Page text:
Hafa Adai, my fellow Guamanians.
I realize that the first criticism of floating a bond to pay tax refunds is that the government should exercise more political will to cut. Another would be ‘Why are we going to borrow money when we haven’t done anything to make government better?’ This is why we are pursuing cuts. We started at the top by cutting senior staffers at Adelup. We made the Cabinet lean. We axed non-essential travel. We cut the size of the unclassified workforce. We’re holding the line on spending throughout the government.
The $348 million deficit is about two-thirds of the annual operating budget for the government. $280 million of that deficit is directly owed to you in tax refunds. If we pay it all at one time by cutting government spending, we would have to shut down all public schools, the colleges, the hospital, the mayors offices, public welfare, public health, mental health services, the election commission, the labor department, land management, parks and recreation, public works, the Governor’s Office and veterans affairs. We would only have enough money to pay our debt service obligations and to keep public safety services, the Attorney General, the Courts and the Legislature open. Or, if we decided not to pay the deficit, you will continue waiting two to three years for your tax refunds and the government will pay interest on it as though it were paying a bond anyway. Thousands in the private sector and retirees will suffer from government’s inability to pay its bills. And there will continuously be cash shortages in MIP, education, the hospital, and the list goes on. I’d rather borrow from the bank than borrow from you – the people.
There are three truths to the size of the government of Guam. The first truth is that the cost of personnel makes up almost all of the budget. The second truth is that, of this amount, the great majority is spent to pay the salaries of teachers, other faculty, school staff and administrators, nurses, doctors, hospital professionals, public health professionals, mental health professionals, social workers, law enforcement officials, public safety officers, engineers, planners, accountants, finance and budget officers, revenue and taxation officers, prosecutors and mayors’ office personnel.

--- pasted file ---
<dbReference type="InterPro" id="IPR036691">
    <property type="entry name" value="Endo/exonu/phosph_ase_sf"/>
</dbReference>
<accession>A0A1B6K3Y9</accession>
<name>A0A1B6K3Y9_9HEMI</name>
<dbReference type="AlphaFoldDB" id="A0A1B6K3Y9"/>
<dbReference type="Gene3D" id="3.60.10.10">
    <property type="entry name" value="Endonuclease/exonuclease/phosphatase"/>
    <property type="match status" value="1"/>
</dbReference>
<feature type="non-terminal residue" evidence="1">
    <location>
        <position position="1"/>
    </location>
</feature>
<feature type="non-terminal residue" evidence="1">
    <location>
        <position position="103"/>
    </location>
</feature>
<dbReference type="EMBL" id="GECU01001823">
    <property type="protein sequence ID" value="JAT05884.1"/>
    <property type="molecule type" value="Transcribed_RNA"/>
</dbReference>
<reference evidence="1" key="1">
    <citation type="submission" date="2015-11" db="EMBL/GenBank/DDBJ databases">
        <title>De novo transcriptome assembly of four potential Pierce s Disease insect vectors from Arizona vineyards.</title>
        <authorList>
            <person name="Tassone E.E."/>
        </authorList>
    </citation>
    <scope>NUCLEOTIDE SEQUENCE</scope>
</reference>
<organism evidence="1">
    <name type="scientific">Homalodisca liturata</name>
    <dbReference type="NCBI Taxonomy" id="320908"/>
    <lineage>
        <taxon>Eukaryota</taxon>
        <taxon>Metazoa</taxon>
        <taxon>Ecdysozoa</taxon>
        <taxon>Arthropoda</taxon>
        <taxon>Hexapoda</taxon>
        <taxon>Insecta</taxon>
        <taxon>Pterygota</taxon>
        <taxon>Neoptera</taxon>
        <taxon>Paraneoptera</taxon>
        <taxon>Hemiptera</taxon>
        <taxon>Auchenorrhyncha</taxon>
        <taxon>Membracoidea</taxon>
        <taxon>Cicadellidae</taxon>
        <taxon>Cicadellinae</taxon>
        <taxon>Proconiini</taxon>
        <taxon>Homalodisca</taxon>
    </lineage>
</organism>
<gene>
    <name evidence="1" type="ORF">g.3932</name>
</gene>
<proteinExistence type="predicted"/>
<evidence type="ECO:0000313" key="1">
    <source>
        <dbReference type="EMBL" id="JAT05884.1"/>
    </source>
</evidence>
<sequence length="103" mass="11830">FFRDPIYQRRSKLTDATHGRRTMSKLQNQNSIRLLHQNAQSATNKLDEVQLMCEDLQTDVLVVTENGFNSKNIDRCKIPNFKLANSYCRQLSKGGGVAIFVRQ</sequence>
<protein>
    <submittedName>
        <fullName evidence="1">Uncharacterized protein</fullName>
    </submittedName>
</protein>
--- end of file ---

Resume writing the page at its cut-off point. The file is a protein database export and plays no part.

The third truth is that the government needs more teachers, public safety officers, health providers and other professionals. We need them in order to provide the services mandated by law and in growing demand by the community. What is most alarming is that we need more of these professionals to serve today’s growing community. This does not even take into account the demands the government will face two to five years from now, when the population is expected to begin booming.
Essentially, the service levels this government must provide needs to grow. There’s no way around that. This is a growing community. That doesn’t mean the workforce needs to grow immediately, or that agency budgets must dramatically be increased at one time. No, it simply means we need to bridge this dilemma by improving customer service, providing more convenient online services, reorganizing and retraining to improve skills.
Some may ask why we don’t make wholesale cuts in personnel in order to save money. Some will use vague examples of  private sector companies that have to lay people off.
Any good manager knows that the most important asset of a company is its employees. The companies who just lay people off to save money are the ones doomed to failure, or the ones that just come to Guam for a quick buck and leave without any regard for the people they hire and fire. As for the urban legend that there are thousands of government employees who don’t come to work or who just sit around, that is an unfair stereotype. I can also tell you that most of these workers are overworked and underpaid. And to be fair, there are a few bad apples that spoil the bunch and give the rest of the GovGuam workforce a bad name. We are instituting a customer service policy to identify these issues and correct them.
We are looking at reorganizing and outsourcing as ways to make government more efficient. That process takes time, but we have to pay our bills now. It also won’t make a sizable dent in the deficit, because we’d still have to pay for the outsourced contracts. But we are pursuing these methods because, ultimately, we want government to be more efficient in the long term. We’re going to borrow this money to bridge us to a better future, so we can start focusing resources on the future. But we want to make sure that the government of the future is lean and has no need to borrow money again.
This is probably the greatest criticism of borrowing. I get it. It angers me that we’re left with no other choice than to borrow. You’re right when you say that government has done this before just to pull itself out of the hole it dug itself in. What’s changed about this argument? Your leaders have. I’m a new governor, and there is a new legislature. What I am asking is for your support and your trust to make this work. I’m a manager by profession, and I have a track record of being fiscally responsible. Together with Senator Pangelinan, a leader committed to paying the government’s bills to you, we will fix the 20-year-old fiscal problem. We’re already showing that we can. In my short time as governor, we’ve been making cuts. We’ve been transparent and accountable. We’ve been more engaged with the community and more proactive in solving problems. This is the plan that will put us back on the road to financial health and keep us there. This is the plan that will pay you back what this government has withheld from you for too long.
Saina Ma’ase, Si Yu’os en Fan’binendisi and God bless.
**Video file will be delivered to PNC, KUAM and PBS today. It is available upon request.

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